The next four years promise to be very exciting. For those of us fascinated, dare I say obsessed, with the first world war there should be a plethora of films, documentaries and news reports to fuel our passion.

As a BBC journalist and cameraman I am lucky enough to be at the forefront of the coverage. My first assignment of the centenary was to travel to Sarajevo. It was here that a young Serbian called Gavrilo Princip assassinated Archduke Franz Ferdinand (1863 – 1914) and his wife Sophie, Duchess of Hohenberg (1868 – 1914).

The spot where the assasination took place in Sarajevo

The spot where the assasination took place in Sarajevo

The spot where it happened is on the corner of Appel quay and Franz Josef Street next to the Miljacka river which runs through the heart of the city. What struck me is how little the site has changed over the decades. It is still possible to stand exactly where Princip would have stood. The only difference is the bullet holes that pock mark the buildings near by – a legacy of another, later war.

The team (Allan Little, Jim Bucahanan, Ruth Levis) and I had two tasks. Firstly we had to shoot a series of Pieces to camera in a such a way that they felt like breaking news – To make it appear that the Archduke was visiting Sarajevo and his assassination was happening now, in our time. It was a great way of trying to make history feel fresh and to bring it to life. As Jim says in his BBC Editor blog:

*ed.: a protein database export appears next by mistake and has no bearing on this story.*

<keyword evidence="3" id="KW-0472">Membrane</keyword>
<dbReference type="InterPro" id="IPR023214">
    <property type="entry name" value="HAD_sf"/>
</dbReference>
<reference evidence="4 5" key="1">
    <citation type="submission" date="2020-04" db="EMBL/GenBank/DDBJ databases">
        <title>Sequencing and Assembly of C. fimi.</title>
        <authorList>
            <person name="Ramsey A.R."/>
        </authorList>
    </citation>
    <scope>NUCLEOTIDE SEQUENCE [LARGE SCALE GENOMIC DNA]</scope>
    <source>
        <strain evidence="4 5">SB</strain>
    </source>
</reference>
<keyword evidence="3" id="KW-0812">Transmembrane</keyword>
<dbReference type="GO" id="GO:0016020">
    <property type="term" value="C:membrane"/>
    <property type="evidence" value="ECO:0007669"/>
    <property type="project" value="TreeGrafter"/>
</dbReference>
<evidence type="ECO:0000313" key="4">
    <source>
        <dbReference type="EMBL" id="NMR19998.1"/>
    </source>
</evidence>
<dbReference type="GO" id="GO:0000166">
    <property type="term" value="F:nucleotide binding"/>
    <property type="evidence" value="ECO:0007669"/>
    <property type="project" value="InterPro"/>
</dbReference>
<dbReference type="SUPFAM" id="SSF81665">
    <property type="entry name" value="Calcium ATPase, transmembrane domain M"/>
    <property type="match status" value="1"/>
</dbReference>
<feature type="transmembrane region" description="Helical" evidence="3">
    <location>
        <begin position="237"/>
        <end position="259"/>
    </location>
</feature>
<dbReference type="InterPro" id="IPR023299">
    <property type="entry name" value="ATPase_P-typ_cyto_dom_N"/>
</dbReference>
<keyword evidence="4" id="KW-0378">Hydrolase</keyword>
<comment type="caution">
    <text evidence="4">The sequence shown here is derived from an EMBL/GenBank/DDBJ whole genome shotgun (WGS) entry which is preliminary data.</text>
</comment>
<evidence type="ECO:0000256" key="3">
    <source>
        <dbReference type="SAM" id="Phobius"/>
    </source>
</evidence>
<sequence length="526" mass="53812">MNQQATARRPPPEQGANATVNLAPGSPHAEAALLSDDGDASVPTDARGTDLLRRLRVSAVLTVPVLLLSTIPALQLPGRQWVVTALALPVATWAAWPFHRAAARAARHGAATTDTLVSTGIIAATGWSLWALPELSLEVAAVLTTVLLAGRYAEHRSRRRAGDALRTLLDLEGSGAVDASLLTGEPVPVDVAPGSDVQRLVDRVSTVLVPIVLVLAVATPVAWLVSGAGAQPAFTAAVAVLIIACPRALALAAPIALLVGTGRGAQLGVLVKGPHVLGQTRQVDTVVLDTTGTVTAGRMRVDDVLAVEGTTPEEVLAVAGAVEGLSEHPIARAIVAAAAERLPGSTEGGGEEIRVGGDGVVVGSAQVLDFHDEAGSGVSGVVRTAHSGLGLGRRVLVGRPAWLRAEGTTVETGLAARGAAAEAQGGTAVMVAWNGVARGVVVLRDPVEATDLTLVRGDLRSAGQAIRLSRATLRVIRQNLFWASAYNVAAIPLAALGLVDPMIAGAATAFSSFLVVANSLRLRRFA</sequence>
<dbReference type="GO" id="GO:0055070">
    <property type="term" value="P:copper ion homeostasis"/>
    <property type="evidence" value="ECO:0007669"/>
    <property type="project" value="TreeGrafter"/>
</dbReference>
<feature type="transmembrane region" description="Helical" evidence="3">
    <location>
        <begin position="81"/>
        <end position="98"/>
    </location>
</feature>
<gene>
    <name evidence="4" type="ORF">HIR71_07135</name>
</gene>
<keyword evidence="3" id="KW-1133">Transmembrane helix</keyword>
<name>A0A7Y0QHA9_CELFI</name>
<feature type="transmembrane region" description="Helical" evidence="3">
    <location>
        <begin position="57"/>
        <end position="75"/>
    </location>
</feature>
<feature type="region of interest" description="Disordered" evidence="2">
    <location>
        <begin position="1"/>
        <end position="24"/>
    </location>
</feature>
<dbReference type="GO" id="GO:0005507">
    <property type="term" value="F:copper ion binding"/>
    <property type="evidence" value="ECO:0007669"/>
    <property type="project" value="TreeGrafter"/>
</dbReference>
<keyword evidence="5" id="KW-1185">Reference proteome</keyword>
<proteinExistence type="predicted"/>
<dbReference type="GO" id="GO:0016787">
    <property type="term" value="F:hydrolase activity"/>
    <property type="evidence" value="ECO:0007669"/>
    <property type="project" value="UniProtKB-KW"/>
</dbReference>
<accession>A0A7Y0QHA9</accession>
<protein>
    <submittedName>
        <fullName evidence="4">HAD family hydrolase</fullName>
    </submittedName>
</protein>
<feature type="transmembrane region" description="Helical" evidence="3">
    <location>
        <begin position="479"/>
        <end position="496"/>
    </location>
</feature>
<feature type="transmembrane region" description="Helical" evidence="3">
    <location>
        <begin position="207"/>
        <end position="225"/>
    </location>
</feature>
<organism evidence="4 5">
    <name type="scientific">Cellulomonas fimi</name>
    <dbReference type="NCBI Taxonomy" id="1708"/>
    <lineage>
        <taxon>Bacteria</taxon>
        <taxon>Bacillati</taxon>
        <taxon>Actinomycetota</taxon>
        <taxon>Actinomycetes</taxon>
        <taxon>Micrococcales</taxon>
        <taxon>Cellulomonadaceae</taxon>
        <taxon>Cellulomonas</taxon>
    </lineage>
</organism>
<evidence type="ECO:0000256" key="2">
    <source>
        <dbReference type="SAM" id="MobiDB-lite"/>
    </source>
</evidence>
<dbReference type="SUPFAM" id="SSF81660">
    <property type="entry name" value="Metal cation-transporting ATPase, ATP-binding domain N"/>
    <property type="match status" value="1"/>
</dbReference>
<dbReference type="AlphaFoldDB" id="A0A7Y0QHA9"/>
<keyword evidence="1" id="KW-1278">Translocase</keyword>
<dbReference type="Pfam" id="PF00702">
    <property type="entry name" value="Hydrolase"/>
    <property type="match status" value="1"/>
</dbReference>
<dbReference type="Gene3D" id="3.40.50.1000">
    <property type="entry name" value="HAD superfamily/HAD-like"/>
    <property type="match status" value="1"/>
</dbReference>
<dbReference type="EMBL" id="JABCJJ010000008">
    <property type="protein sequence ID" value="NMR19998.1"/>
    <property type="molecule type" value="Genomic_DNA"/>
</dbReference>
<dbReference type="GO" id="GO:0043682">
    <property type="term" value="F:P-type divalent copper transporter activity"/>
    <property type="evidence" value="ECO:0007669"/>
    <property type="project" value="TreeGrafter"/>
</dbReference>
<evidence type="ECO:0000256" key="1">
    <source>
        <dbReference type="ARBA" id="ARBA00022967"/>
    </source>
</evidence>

“BBC News is used to reporting breaking news around the world. It’s what we do, part of the reason for our very existence. So if there were to be an assassination of a prominent European leader today, we would want to be there, reporting live. And audiences expect to consume breaking news in a live blog environment which is why we wanted to experiment with revealing history in this way. This was the idea behind 1914 Live as the BBC’s First World War season reaches the first significant anniversary. We would use all the techniques of breaking news in 2014 to report on events from Sarajevo 100 years ago, particularly the BBC’s Live format used to great effect during the World Cup and Queen’s Baton Relay. And we would do it by using BBC correspondents in their familiar role.”

If you want to watch the clips we shot and see them in context then follow this link – - you can also watch the trailer at the top of this page to get a sense of what we did.

Secondly we wanted to examine how modern Bosnia has been shaped by the event and how Princip’s legacy is remembered very differently depending on a person’s ethnicity. To the Serbs he is a hero who was doing his patriotic duty, to the Bosnian Muslims he was a terrorist guilty of plunging the world into war. The film we made is below. . .

It was fascinating for me to make this film and to try and understand a little of the history of Sarajevo. A place that is still haunted and shaped by its past.

Sarajevo: A city still scarred by its recent past

Sarajevo: A city still scarred by its recent past

Camera confidential: My new book has been published

My book packed with advice about working as a cameraman and video journalist is finally out and available to buy via the Rory Peck Trust website. All proceeds are going to them to help freelancers with training in sub-saharan Africa.